15 August 1984, the day the Kurds lit a fire of hope

15 August 1984 is an important date for the Turkish-Kurdish conflict as it marks the first PKK attack, led by Mahsum Korkmaz, known as Egîd.

The 15th of August 1984 is an important date for the Turkish-Kurdish conflict as it marks the first PKK (Kurdistan Workers’ Party) attack, led by Mahsum Korkmaz, known as Egîd, the Brave.

15 August will be celebrated throughout Kurdistan and Europe by thousands of Kurds today.

In the PKK’s second party Congress, which was held from 20 to 25 August 1982 in Daraa (Syria), it was decided that the PKK would start preparing for an insurgency inside Turkey. Training camps were opened in Syria and in Lebanon’s Beqaa Valley and propaganda teams were sent across the border to make contact with the local population.

After years of preparation, the PKK launched its first major attack on 15 August 1984. The attack was led by Mahsum Korkmaz.

PKK forces attacked the gendarmerie station in Eruh in Siirt, killing one gendarmerie soldier and injuring six soldiers. Simultaneously, PKK forces attacked a gendarmerie open air facility, officer housing and a gendarmerie station in Şemdinli, Hakkari and killed two police officers and injured one police officer and a soldier.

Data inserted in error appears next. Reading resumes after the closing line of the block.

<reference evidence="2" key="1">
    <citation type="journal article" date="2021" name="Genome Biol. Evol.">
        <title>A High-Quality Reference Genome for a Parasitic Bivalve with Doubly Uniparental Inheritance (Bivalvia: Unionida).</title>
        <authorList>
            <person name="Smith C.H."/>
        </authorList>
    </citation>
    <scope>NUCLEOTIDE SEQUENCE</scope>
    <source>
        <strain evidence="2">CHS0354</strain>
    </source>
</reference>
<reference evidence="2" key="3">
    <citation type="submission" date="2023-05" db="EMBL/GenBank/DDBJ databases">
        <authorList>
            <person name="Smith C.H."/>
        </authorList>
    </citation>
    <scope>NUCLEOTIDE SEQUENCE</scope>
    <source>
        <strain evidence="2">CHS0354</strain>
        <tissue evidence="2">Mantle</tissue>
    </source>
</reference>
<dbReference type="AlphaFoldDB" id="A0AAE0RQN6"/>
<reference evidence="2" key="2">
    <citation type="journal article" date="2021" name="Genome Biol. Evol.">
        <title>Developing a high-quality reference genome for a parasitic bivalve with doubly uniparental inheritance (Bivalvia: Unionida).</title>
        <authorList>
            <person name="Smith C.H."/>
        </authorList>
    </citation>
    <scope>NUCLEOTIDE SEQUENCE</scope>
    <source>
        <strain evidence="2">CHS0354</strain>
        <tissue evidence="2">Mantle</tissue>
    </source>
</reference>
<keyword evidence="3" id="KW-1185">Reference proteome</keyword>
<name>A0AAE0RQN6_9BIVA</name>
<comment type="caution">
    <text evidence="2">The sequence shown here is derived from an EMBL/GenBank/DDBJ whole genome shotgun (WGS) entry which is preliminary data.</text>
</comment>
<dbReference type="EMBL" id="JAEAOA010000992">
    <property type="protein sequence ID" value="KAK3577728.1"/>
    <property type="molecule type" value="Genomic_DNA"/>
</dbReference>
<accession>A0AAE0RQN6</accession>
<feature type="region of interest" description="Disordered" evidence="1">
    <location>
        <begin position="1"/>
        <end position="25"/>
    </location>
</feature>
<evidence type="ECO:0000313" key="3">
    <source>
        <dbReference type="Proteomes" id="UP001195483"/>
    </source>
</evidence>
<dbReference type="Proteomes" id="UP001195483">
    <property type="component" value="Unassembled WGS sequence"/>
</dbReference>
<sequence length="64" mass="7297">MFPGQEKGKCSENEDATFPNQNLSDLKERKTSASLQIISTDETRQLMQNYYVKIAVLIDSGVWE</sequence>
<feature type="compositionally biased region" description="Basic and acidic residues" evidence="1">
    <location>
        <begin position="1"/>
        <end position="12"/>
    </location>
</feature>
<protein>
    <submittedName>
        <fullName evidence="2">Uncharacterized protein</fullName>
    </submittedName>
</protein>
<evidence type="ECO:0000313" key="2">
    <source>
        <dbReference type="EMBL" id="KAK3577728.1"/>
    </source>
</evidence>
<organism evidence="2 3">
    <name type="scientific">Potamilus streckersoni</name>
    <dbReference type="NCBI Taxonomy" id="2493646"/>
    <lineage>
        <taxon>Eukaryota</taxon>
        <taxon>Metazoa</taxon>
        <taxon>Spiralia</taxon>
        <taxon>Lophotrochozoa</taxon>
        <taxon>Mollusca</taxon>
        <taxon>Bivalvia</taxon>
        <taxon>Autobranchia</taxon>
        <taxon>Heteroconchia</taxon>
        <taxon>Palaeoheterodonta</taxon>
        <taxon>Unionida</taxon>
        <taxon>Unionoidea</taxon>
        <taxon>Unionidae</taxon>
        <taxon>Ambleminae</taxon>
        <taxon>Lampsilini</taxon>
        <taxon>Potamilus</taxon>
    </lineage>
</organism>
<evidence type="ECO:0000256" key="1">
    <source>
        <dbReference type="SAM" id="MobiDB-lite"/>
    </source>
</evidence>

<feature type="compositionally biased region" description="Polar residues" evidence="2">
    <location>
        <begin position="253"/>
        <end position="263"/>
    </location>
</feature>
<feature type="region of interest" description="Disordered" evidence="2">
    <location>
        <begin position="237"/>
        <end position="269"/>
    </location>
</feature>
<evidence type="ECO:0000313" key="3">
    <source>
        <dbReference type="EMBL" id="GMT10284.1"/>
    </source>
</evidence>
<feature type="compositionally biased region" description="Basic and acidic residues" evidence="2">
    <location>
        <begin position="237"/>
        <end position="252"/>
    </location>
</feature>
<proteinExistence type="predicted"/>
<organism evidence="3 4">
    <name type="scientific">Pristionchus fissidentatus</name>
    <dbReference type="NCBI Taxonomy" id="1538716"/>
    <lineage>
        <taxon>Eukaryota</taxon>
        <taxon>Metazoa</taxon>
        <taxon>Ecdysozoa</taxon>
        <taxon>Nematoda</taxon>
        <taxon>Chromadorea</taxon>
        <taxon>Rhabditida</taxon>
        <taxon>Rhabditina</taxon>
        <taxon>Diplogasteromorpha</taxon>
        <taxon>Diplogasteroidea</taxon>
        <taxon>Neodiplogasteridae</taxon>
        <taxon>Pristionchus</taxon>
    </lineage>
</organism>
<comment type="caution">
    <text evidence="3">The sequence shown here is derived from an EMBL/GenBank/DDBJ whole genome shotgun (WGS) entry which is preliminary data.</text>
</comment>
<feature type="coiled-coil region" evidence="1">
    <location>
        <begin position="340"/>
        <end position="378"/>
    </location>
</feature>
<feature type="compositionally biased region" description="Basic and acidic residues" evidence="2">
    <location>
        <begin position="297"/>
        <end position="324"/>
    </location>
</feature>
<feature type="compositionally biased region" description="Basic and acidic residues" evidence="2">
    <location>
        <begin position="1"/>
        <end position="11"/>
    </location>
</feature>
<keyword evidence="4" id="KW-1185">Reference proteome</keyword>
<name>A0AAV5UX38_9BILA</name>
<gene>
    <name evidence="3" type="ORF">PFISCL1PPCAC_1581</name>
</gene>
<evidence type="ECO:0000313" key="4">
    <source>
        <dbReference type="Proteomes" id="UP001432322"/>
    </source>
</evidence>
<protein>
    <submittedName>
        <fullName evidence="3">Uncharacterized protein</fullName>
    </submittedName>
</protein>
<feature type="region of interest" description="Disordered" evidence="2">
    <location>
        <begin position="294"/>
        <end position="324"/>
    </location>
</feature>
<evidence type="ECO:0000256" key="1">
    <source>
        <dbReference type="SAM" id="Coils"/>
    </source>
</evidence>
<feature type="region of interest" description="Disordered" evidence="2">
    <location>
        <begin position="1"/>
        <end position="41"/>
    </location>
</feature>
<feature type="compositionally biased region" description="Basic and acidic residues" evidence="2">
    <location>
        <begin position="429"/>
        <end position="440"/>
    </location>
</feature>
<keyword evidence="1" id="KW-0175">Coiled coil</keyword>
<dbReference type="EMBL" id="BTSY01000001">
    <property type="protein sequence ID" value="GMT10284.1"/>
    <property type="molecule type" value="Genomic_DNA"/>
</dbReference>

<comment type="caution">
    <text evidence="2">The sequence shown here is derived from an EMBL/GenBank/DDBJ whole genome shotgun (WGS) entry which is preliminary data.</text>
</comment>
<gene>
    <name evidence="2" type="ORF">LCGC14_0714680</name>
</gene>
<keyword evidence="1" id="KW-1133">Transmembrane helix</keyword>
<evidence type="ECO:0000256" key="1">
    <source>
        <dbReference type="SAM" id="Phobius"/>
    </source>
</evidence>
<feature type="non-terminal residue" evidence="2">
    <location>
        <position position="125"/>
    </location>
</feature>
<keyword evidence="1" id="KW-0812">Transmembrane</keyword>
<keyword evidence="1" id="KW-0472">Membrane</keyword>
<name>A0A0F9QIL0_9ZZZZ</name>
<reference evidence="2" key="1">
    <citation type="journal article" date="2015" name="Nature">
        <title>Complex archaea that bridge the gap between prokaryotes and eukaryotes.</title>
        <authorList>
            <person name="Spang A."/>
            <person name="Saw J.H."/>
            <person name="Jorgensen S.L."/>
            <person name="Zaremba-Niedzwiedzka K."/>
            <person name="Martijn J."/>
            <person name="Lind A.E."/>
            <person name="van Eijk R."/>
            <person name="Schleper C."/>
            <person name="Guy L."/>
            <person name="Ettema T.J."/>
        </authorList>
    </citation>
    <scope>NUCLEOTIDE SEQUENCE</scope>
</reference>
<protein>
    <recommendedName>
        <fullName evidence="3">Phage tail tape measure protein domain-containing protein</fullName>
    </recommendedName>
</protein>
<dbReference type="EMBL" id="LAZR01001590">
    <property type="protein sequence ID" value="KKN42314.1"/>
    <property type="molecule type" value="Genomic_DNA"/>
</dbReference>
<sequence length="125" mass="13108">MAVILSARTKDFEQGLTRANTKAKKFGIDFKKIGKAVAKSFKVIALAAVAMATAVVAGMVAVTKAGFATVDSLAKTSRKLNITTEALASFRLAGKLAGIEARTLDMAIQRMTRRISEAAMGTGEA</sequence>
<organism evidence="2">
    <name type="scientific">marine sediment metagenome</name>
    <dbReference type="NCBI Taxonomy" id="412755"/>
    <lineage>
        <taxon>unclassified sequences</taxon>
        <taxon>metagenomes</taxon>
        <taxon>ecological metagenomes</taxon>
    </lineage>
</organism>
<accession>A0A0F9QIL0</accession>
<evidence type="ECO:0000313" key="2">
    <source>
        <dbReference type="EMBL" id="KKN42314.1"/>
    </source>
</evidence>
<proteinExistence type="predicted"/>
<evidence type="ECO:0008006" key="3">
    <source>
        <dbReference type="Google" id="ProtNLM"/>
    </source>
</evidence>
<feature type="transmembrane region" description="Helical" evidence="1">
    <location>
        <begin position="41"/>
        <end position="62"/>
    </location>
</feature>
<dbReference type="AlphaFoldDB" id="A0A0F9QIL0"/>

The first attack was followed up by a raid on a police station in Siirt on 17 August which was soon followed by an attack that killed three of General Kenan Evren’s Presidential Guards in Yüksekova and an ambush which killed 8 Turkish soldiers in Çukurca, in Hakkari province.

On 28 March 1986, the legendary guerrilla commander Mahsum Korkmaz fell a martyr with a group of comrades in clashes with the Turkish troops in Gabar on 28 March 1986. Since that day, Commander Egîd has taken his place in the heart of the people of Kurdistan and his legendary stance is remembered on every occasion.

It was under his command that the Kurdish guerrillas carried out the first attack against the Turkish occupation forces on 15 August 1984 in Eruh, thus initiating the armed liberation struggle.

To commemorate Commander Egîd, a blacksmith in Kobanê made a special sculpture. The statue is made of iron and reproduces Commander Egîd in his uniform. He is holding a Kalashnikov and his face is looking up. The statue represents victory and prevision.

Mahsum Korkmaz is said to have been buried in the mass grave in Newala Kesaba, near Siirt. Every year, thousands go to pay tribute to the great commander.